How popular is the baby name Nazareth in the United States right now? How popular was it historically? Find out using the graph below! Plus, see baby names similar to Nazareth and check out all the blog posts that mention the name Nazareth.

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Popularity of the Baby Name Nazareth

Number of Babies Named Nazareth

Born in the U.S. Since 1880

Posts that Mention the Name Nazareth

Oddball English Names, 17th and 18th Centuries

One of the sources I used for yesterday’s post on Ono Titchiner was a book full of 17th and 18th century marriage records from Surrey.

In the introduction, the author listed some of the more notable names to be found in the book:

There are some curious and uncommon Christian names from Biblical and Classical sources; amongst those of females, Achsa, Adeliza, Aphara, Anastasia, Aquila, Avarillar, Bathana, Bedia, Bethia, Cassandra, Caroline-Shepherdess, Celeste, Clementia, Damaris, Dionisia, Dufiner, Dulcibella, Eleanor, Emmaritta, Emlin, Euphemia, Grachauna, Gratitude, Hephzibah, Israel, Jacobinea, Jaminia, Juliana, Kimbra, Melior, Milbrough, Pamelia, Parthenia, Paterniller, Pleasant-Furs, Protesia, Silvestria, Sina, Statira, Tamar, Tempearance, Theodosia, Tryphena, “Virgin” [Price]; and amongst males those of Ananias, Bivel, Calverley, Chrusophilus, Demetrius, Deodatus, Derik, Emmet, Eusebius, Ezekiel, Fretwill, Gershom, Haman, Haseldine [Crab-tree], Jonah, Lazarus, Nazareth, “Offspring” [Brown], Ono, Prew, Purchas, Redhead [Eagle], Rulove, Sills [Gibbons], Theophilus, Truth, Uphill, Ward, Wintz, Zacheus, Zenas, Zeuler.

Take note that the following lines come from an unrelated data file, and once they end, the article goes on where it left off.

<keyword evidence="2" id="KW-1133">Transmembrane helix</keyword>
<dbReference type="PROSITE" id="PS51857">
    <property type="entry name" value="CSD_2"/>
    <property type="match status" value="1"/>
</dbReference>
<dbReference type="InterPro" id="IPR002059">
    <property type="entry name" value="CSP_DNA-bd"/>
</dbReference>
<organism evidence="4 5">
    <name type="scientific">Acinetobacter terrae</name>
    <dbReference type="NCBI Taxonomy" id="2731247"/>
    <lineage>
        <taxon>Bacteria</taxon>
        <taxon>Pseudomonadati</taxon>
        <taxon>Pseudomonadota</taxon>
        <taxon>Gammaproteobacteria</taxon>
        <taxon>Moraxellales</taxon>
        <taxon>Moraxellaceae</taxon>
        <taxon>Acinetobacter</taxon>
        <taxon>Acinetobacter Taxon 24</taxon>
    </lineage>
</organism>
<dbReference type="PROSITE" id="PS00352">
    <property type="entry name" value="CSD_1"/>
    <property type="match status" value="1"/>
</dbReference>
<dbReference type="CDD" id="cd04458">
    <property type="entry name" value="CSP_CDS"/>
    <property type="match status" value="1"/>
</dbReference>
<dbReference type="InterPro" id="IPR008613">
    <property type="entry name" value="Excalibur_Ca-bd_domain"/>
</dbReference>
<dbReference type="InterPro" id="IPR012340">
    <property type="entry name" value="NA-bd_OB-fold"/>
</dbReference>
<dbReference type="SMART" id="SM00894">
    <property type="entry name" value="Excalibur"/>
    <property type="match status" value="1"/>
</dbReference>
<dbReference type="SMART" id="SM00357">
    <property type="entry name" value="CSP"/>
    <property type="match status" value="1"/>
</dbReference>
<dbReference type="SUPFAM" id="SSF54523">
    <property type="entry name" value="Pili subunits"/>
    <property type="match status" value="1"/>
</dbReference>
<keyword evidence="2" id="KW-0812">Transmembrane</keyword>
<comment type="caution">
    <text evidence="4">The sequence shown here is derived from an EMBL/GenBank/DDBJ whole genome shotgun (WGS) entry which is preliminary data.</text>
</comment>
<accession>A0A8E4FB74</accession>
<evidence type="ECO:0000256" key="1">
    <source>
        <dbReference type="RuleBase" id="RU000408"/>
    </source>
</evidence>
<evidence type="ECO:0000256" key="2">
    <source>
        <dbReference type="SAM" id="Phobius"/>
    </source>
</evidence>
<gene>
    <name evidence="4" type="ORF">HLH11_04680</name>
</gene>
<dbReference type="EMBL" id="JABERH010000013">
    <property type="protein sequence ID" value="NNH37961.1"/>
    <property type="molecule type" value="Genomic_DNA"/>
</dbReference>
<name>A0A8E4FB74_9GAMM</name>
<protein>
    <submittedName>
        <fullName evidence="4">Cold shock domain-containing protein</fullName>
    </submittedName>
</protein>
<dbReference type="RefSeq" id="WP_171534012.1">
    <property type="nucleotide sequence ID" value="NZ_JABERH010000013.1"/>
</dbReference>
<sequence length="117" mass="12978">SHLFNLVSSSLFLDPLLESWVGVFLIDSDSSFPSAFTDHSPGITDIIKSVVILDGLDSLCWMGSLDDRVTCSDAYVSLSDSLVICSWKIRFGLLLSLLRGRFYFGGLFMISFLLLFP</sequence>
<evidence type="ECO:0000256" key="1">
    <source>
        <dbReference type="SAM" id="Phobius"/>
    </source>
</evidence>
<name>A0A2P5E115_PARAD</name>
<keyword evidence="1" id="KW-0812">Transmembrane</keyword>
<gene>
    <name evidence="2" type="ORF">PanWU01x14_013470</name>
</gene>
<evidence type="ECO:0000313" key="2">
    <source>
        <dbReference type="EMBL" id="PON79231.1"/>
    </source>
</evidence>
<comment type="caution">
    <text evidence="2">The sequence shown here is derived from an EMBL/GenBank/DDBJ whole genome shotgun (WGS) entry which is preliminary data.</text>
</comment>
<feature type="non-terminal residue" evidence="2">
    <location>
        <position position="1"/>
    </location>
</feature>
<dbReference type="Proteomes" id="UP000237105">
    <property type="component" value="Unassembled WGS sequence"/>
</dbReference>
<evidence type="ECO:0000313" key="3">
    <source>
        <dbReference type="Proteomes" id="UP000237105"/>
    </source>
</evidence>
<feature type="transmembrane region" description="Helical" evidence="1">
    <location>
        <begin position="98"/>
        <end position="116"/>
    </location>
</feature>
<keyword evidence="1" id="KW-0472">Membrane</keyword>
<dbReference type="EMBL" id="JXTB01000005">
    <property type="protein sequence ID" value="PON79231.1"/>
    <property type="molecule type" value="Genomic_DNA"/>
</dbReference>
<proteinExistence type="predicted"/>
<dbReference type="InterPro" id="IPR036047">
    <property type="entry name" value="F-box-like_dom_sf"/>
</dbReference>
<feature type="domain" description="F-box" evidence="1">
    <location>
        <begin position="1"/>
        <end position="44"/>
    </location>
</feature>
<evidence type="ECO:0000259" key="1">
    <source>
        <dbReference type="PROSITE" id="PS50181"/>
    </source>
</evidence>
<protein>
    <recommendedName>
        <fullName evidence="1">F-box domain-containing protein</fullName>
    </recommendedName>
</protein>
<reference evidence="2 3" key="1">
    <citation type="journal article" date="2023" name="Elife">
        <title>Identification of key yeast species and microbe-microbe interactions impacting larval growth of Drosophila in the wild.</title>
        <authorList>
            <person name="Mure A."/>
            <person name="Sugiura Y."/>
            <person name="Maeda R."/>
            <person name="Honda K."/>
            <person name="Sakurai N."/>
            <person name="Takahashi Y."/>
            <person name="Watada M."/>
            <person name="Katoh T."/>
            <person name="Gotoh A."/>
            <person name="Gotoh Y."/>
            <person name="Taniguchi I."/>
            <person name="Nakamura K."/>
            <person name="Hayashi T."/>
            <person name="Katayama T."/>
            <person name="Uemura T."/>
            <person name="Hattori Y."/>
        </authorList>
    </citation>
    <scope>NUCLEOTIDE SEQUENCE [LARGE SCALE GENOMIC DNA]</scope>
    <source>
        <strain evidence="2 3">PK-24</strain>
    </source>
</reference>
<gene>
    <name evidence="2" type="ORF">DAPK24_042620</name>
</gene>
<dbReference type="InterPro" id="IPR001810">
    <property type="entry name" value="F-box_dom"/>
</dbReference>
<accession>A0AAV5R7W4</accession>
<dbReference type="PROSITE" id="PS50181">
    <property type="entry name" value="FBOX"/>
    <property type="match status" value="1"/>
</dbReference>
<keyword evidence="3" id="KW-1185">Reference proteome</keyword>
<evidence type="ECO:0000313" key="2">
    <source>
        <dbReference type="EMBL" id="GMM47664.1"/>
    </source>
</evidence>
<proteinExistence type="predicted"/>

It’s interesting to note that a few of the above (like Juliana and Jonah) are now commonplace.

And I could imagine a few others (Tamar? Lazarus?) becoming trendy in the near future.

Which of these names do you like best?

Source: Bax, Alfred Ridley. Allegations for Marriage Licences Issued by the Commissary Court of Surrey Between 1673-1770. Norwich: Goose & Son, 1907.


Names from France – Baptistin, Edme, Nazareth, Vasilica

We only walked through a small part of Paris’s famed Père Lachaise Cemetery, but it was enough to spot Edme and Vasilica:

Edme in Pere Lachaise cemetery

Vasilica in Pere Lachaise cemetery

Also buried in Père Lachaise is Fulgence Bienvenüe (1852-1936), the civil engineer who helped create the Paris Métro.

In a much smaller cemetery in the town of Mougins, I found the names Adelme, Ottorino, and Nazareth:

Adelme grave

Ottorino grave

Nazareth grave

On a monument aux morts located in the town of Grasse, I saw the names Baptistin, Hippolyte and Jeannin:

Monument aux Morts in Grasse

Baptistin

Hippolyte

Jeannin

And on a similar monument in Cannes, I noticed the name Maillan (3rd name down):

Monument aux Morts in Cannes

Maillan

Names from France series: 1, 2, 3, 4, 5